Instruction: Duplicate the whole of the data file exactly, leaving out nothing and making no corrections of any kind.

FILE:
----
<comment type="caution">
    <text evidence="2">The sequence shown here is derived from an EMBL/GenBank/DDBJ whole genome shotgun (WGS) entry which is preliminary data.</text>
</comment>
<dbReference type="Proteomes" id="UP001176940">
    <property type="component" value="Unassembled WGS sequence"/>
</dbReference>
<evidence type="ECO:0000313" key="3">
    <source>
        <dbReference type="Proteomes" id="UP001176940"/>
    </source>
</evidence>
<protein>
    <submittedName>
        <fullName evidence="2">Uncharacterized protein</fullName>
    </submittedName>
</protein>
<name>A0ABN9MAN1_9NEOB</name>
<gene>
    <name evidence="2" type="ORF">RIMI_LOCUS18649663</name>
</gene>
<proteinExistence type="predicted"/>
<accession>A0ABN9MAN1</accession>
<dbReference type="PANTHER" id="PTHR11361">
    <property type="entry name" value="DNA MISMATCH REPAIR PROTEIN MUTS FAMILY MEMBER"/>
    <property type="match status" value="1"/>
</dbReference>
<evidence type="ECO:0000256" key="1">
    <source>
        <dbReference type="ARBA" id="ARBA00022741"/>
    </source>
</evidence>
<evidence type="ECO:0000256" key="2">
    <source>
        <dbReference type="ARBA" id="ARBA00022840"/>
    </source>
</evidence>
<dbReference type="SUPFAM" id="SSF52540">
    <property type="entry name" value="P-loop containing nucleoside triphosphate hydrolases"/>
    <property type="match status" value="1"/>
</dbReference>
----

<comment type="caution">
    <text evidence="2">The sequence shown here is derived from an EMBL/GenBank/DDBJ whole genome shotgun (WGS) entry which is preliminary data.</text>
</comment>
<dbReference type="Proteomes" id="UP001176940">
    <property type="component" value="Unassembled WGS sequence"/>
</dbReference>
<evidence type="ECO:0000313" key="3">
    <source>
        <dbReference type="Proteomes" id="UP001176940"/>
    </source>
</evidence>
<protein>
    <submittedName>
        <fullName evidence="2">Uncharacterized protein</fullName>
    </submittedName>
</protein>
<name>A0ABN9MAN1_9NEOB</name>
<gene>
    <name evidence="2" type="ORF">RIMI_LOCUS18649663</name>
</gene>
<proteinExistence type="predicted"/>
<accession>A0ABN9MAN1</accession>
<dbReference type="PANTHER" id="PTHR11361">
    <property type="entry name" value="DNA MISMATCH REPAIR PROTEIN MUTS FAMILY MEMBER"/>
    <property type="match status" value="1"/>
</dbReference>
<evidence type="ECO:0000256" key="1">
    <source>
        <dbReference type="ARBA" id="ARBA00022741"/>
    </source>
</evidence>
<evidence type="ECO:0000256" key="2">
    <source>
        <dbReference type="ARBA" id="ARBA00022840"/>
    </source>
</evidence>
<dbReference type="SUPFAM" id="SSF52540">
    <property type="entry name" value="P-loop containing nucleoside triphosphate hydrolases"/>
    <property type="match status" value="1"/>
</dbReference>